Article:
A former teacher, Amy Verstappen‘s health deteriorated after the birth of her daughter. Unfortunately she had some doctors we were not familiar with Congenital Heart Defects in Adults and they almost sent Amy for a heart transplant! Thankfully Amy found Cardiologist Dr. Carol Warnes. Dr. Warnes saw the X-ray, knew what she was looking at, and got Amy what she really needed – a valve replacement. After the surgery this same Cardiologist challenged Amy to do something about the adults with CHD who were not getting good care. Her journey has taken Amy out of the classroom to serve as President of the Adult Congenital Heart Association.

And not to be forgotten is the late Jim Wong, a PhD who lived and worked on the West Coast. Jim’s training was in Chemistry, but when it came to learning about heart defects he just wanted to know as much as possible… and he never hesitated to share what he had learned.  He often traveled to Washington to serve on a patient advisory committee for the National Institutes of Health, and was at every ACHA event I attended until he was too ill to attend.

Fifty-four years old, Jim was one of the older CHD survivors, and grew up in the days when CHDers were X-rayed, scanned, and fluoroscoped as much as possible. A lot of older survivors pass away after a bout with cancer, not because of their heart. There is currently no medical evidence to prove this, but one theory contends that absorbing all that radiation while they were young leaves older Heart Warriors more susceptible to cancer.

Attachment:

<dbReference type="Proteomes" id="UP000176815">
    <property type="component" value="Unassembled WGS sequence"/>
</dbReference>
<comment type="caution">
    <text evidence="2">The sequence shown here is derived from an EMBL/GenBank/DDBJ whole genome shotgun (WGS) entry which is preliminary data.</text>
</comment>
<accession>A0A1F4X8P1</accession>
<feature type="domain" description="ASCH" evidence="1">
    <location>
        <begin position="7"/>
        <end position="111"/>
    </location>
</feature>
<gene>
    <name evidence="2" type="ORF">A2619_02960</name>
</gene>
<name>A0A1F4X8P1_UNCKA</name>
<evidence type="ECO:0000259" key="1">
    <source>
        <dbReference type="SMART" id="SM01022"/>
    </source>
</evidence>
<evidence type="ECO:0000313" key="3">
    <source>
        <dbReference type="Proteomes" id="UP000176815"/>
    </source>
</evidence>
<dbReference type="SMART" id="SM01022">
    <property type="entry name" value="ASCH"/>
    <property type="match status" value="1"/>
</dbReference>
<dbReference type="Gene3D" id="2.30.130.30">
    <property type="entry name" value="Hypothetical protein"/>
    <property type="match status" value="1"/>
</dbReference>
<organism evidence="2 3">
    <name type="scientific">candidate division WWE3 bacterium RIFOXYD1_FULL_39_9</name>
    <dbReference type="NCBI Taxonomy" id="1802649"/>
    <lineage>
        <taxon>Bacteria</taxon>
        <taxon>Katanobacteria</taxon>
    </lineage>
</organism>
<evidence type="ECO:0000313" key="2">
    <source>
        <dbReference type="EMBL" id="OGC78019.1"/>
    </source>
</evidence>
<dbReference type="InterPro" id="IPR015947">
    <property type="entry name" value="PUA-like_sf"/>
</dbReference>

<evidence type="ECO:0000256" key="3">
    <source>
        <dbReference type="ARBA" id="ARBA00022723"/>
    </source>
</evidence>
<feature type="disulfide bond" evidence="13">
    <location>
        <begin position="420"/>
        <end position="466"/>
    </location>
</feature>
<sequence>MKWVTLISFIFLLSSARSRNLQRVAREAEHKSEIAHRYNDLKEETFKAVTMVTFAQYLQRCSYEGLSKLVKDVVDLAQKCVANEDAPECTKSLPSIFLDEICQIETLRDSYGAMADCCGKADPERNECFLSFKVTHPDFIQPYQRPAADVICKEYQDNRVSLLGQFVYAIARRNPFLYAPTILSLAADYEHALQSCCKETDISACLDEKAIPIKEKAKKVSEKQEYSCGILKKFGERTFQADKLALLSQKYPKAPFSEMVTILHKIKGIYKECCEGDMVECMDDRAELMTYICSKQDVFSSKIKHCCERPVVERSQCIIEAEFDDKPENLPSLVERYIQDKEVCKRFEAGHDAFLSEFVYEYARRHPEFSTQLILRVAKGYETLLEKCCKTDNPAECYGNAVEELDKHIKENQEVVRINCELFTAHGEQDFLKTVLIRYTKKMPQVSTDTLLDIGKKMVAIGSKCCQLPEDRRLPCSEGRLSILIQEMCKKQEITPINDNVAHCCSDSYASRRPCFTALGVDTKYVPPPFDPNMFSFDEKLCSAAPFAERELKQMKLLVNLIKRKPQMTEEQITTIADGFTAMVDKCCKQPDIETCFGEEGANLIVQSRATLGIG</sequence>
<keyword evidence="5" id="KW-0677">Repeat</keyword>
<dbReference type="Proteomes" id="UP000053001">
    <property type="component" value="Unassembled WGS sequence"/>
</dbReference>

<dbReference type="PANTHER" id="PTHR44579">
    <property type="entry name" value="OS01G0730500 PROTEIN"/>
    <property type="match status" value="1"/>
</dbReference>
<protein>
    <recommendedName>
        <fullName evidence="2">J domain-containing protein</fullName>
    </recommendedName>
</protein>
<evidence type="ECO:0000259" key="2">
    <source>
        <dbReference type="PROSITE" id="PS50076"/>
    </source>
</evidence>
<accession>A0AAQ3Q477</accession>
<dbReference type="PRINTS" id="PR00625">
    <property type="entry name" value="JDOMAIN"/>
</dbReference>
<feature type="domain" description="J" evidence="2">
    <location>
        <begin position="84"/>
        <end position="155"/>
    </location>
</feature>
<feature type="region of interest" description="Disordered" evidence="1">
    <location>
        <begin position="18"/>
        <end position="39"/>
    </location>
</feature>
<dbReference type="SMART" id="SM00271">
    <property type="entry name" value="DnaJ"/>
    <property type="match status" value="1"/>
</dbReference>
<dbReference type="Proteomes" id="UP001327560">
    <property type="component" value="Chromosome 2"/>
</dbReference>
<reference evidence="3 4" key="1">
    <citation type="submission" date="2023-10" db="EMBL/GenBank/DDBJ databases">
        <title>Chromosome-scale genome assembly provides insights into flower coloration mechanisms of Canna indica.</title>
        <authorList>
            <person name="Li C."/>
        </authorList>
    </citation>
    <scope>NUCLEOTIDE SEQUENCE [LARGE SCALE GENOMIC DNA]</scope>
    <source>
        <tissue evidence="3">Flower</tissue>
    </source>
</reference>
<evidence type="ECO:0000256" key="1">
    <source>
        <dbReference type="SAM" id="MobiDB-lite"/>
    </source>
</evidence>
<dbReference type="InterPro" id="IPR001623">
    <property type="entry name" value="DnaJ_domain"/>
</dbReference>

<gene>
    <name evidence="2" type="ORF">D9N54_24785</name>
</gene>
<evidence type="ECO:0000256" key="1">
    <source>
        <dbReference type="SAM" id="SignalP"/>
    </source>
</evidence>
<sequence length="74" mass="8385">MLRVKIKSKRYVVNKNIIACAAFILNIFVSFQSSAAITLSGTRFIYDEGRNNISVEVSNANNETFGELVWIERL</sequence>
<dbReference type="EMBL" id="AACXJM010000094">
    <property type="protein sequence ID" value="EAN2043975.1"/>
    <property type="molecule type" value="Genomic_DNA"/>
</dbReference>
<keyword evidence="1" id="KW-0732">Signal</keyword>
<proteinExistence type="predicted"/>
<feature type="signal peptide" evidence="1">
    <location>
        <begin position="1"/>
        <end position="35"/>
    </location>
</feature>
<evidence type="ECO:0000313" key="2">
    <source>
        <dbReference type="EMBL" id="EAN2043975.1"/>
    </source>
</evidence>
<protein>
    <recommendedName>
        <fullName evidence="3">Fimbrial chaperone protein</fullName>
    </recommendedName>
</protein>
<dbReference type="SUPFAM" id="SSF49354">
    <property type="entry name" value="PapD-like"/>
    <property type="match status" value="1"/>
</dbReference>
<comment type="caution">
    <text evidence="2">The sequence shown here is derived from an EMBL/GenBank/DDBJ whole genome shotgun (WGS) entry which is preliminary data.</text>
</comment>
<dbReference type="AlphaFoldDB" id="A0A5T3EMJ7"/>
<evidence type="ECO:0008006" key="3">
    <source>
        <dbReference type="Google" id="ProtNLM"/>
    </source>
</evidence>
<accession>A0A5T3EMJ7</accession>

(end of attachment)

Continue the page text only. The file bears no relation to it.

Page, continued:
Jim Wong died of cancer earlier this year, perhaps as a result of all those x-rays. I like to think he died the way he lived – helping others learn about defective hearts.

What is a Health Registry?

September 19, 2010

Before Adventures of a Funky Heart! began I took part in Lobby Day 2007, sponsored by the Adult Congenital Heart Association (ACHA). This was my very first Congenital Heart Defect (CHD) Advocacy effort, traveling to Washington DC to meet with other adult CHD Survivors and to lobby Congress for the passage of an National Adult Congenital Heart Defect Registry. Now, three (almost four) years later, we have one – but it exists only on paper.